Essex County, New Jersey, Special Needs Planning Lawyer
These are the questions that keep parents awake at night:
- Who will take care of my disabled child when I can’t do it any longer?
- What if my own medical needs and long-term care costs drain my assets, so my disabled child gets nothing?
- Will my child still be eligible for need-based public benefits if I include him or her in my will?
When parents are young, they can handle the extra responsibility of a disabled child at home. As they get older, their uncertainties increase.
It is for this specific purpose that special needs trusts and supplemental benefits trusts are useful.
The Power of Parental Planning
Parental planning can make all the difference to a disabled child, not to mention siblings who may be ill-equipped to add care giving to their other responsibilities.
For a family with a disabled child, estate planning usually involves providing for that child’s needs without endangering eligibility for needs-based governmental benefits.
The Advantages of Turning to a Trust
A trust provides a much safer vehicle for providing funds to care for a disabled heir. The trust will protect assets from the claims of creditors and should, if properly drafted, allow the child to continue to qualify for the governmental assistance so vital to the child’s continued well-being.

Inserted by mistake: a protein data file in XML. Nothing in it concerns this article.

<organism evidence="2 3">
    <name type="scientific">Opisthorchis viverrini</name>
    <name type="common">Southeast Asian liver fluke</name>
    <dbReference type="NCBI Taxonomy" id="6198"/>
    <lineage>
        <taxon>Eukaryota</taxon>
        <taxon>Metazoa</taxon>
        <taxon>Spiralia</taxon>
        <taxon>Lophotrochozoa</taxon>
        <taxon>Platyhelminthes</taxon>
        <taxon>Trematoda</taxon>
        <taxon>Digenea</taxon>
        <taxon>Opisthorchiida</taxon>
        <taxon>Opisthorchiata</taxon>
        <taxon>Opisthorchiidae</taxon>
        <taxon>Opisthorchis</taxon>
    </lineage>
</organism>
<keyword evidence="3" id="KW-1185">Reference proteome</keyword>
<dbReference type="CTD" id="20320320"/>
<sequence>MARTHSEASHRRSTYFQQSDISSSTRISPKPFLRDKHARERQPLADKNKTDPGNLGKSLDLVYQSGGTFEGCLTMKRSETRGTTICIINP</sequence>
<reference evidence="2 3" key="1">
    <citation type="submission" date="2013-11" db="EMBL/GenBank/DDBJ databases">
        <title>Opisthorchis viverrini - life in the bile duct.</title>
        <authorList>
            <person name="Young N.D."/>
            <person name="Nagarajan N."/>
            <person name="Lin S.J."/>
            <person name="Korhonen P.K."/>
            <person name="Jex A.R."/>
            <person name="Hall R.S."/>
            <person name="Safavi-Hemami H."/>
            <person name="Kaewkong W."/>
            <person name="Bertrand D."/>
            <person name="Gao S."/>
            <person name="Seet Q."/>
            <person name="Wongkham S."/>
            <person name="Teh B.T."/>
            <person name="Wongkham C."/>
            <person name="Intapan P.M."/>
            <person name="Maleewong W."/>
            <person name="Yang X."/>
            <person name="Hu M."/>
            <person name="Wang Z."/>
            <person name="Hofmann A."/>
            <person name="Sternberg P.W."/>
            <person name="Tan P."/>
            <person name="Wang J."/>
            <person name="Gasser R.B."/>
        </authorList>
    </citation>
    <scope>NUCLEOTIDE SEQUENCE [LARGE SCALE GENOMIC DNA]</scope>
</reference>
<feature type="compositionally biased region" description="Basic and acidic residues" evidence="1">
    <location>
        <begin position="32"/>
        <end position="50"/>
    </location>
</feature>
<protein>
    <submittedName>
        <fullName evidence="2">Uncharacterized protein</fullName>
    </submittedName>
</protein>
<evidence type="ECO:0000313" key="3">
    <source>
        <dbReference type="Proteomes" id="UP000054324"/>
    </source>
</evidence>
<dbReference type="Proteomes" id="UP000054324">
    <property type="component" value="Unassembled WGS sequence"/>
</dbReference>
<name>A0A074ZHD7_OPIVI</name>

Special Needs Trust Lawyer Serving Clients in Essex, Union and Morris Counties
Special needs trusts create a pathway so that the disabled beneficiary can receive gifts and settlements without becoming ineligible for many government benefits programs.
These trusts are written so that the funds aren’t considered to belong to the beneficiary and thus do not undermine benefit eligibility. Special needs trusts are also called supplemental benefits trusts because they are not considered basic support, but can provide for things that public assistance funds are not used for — specialized medical equipment and treatments, vacations and personal items that can give the disabled person a better quality of life.
As Always, Discuss Your Problem With a Qualified Attorney
Many rules apply to special needs trusts, and you must discuss your situation in detail with an attorney.